The most important tip when designing for multiple languages is to plan ahead. If we’re designing for a digital platform, such as a website or other screen-based document, there’s often a chance for the available space to lengthen or shorten to accommodate each version, but when it comes to designing for print, all bets are off. Translations for print, such as different language versions of books, have to be planned very carefully so that the longest language version doesn’t look like it was crammed into the pages with [a font size] that’s too small to read. Production techniques also have to be considered when designing for print. If the text appears in black ink only, then it’s relatively cost effective to change just one print plate for the translation, but if there’s text that appears in white, reversed out of a full colour image, the entire set of process ink printers plates would have to be changed for the translated version. Luckily, digital printing that can be achieved without the need for expensive printing plates, comes to the rescue, but the quality of digital printing is still nowhere near as good as offset litho. At least not yet.

Design from Non-format
What are the biggest do’s and don’ts for how to design for translation?

Plan ahead. Never assume. Do your homework. Look for fonts that convey a similar look and feel across all the languages you’re dealing with, especially when shifting from a Latin-based language to a character-based language. If you’re dealing with a lot of languages, keep the design simple – things can get out of hand extremely quickly. And get a good copy editor who’s fluent in each language. Treat them well. They’ll save your reputation and maybe even your life.

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Evelyne Coeffect

“We are a creative design studio working with socially minded organizations and businesses.”

Evelyne Au-Navioz

Partner & Creative Director

Co-Effect Creative

What are the biggest difficulties of designing materials that will be translated into other languages?

There are a number of factors to consider when designing to accommodate translation. Layouts and space need to be flexible. Translated text varies in length from one language to the next. For example, French will usually occupy about 10-20% more space than the translated English text. If a design is already jam-packed in English, chances are it’s not going to work well in the French version.

Font selection can also be a bit more limited. Many fonts are not available across different alphabets and character sets – this needs to be considered when selecting a font or pairing fonts. Certain special characters/accents that are needed for translated materials might not exist in a certain font and, in some cases, may even need to be manually drawn in.

Also, it’s important that someone with knowledge of the language and its grammar is designing or reviewing the material. Design can influence comprehension. A misplaced line-break or inappropriate hyphenation or punctuation can easily go unnoticed if default settings solely relied on.

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What are your tips for how to design for translation?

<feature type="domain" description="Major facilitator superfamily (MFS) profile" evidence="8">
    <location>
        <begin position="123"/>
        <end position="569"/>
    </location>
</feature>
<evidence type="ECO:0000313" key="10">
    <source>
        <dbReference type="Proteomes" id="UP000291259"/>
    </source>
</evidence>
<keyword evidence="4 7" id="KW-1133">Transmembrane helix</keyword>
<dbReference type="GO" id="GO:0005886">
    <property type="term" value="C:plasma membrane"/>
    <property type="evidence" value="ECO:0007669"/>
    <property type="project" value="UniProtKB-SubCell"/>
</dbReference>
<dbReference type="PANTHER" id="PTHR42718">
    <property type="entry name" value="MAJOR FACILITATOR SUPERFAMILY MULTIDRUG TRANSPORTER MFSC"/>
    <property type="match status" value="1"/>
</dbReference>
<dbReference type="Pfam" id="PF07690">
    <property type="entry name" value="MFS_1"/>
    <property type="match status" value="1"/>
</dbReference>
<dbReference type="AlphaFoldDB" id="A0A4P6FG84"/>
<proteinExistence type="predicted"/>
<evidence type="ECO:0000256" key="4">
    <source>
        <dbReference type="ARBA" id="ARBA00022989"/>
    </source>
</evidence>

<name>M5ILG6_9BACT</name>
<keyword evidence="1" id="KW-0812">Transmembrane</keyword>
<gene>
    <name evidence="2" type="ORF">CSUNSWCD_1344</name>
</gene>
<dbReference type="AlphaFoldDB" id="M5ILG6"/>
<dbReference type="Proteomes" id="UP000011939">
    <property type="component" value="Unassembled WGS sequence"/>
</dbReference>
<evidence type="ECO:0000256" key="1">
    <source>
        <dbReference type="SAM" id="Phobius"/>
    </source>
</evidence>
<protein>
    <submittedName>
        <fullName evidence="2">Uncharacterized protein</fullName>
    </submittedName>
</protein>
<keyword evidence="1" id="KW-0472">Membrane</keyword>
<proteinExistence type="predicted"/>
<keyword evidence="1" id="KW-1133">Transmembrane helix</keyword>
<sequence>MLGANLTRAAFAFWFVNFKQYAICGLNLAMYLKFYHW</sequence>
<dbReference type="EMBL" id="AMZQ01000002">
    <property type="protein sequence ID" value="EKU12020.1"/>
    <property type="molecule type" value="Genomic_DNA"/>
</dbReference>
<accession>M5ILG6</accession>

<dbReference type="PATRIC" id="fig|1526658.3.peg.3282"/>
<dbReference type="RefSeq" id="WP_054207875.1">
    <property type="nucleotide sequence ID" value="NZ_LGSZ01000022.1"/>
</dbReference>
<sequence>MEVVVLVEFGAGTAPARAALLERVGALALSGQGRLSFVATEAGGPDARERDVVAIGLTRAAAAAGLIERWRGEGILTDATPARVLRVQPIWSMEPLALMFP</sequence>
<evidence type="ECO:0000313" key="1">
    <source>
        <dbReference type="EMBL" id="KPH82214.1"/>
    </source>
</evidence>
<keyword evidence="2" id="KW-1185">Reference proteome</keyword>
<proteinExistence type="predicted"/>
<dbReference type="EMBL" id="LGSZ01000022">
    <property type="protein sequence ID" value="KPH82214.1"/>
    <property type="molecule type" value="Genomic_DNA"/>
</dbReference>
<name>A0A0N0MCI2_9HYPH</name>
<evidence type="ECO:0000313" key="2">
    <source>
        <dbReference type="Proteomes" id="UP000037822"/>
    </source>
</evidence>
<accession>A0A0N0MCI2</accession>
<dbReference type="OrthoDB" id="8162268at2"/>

Ideally, create your design around the language that will occupy the most amount of space. If you start with the most concise language (space-/length-wise) and create a dense design, chances are you will not be able to accommodate translated versions without a more major overhaul of the design.

When pairing different alphabets or characters together, if you don’t have first-hand knowledge of all the translated languages, have someone who does review your font selection. For example, if you select a contemporary sans-serif font in a Roman alphabet and the project is then going to be translated to Chinese, you want to be sure that the right font set of Chinese characters (simplified or traditional) is used to support the same aesthetic quality and intention.

What are the biggest do’s and don’ts for how to design for translation?


  • Base your designs on the longest language, so that you can give the content the space it needs within a layout without cramming.
  • If the program you’re using to design has language settings, switch your text boxes to the appropriate language (this will help automatic hyphenation and line breaks appear in the correct spot).
  • Select fonts that have extensive sets and special characters, or be prepared to manual draw/insert accents, punctuation, etc.
  • Understand that different languages format types of content differently (eg. the order in which the currency symbol appears with to a number; spacing in relation to punctuation; different types of punctuation, etc.).
  • Have someone who is knowledgeable of the language review the final design with the formatted content.


  • Don’t design for the best case scenario for translated content or creating inflexible designs.
  • Don’t assume provided translated text is properly formatted with correct special characters and spacing.
  • Don’t assume that formatting will be maintained when copied over to your document or when fonts switch.
  • Ideally, don’t publish/print/distribute materials without having them properly checked by someone familiar with the language.

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Anna Kadau is a Clemson University Honors College student who loves learning about various languages and cultures. She grew up speaking both English and German. As German Professional Society’s (GPS) Vice President of Business Outreach, she helped organize two of Clemson University’s annual GPS Conferences.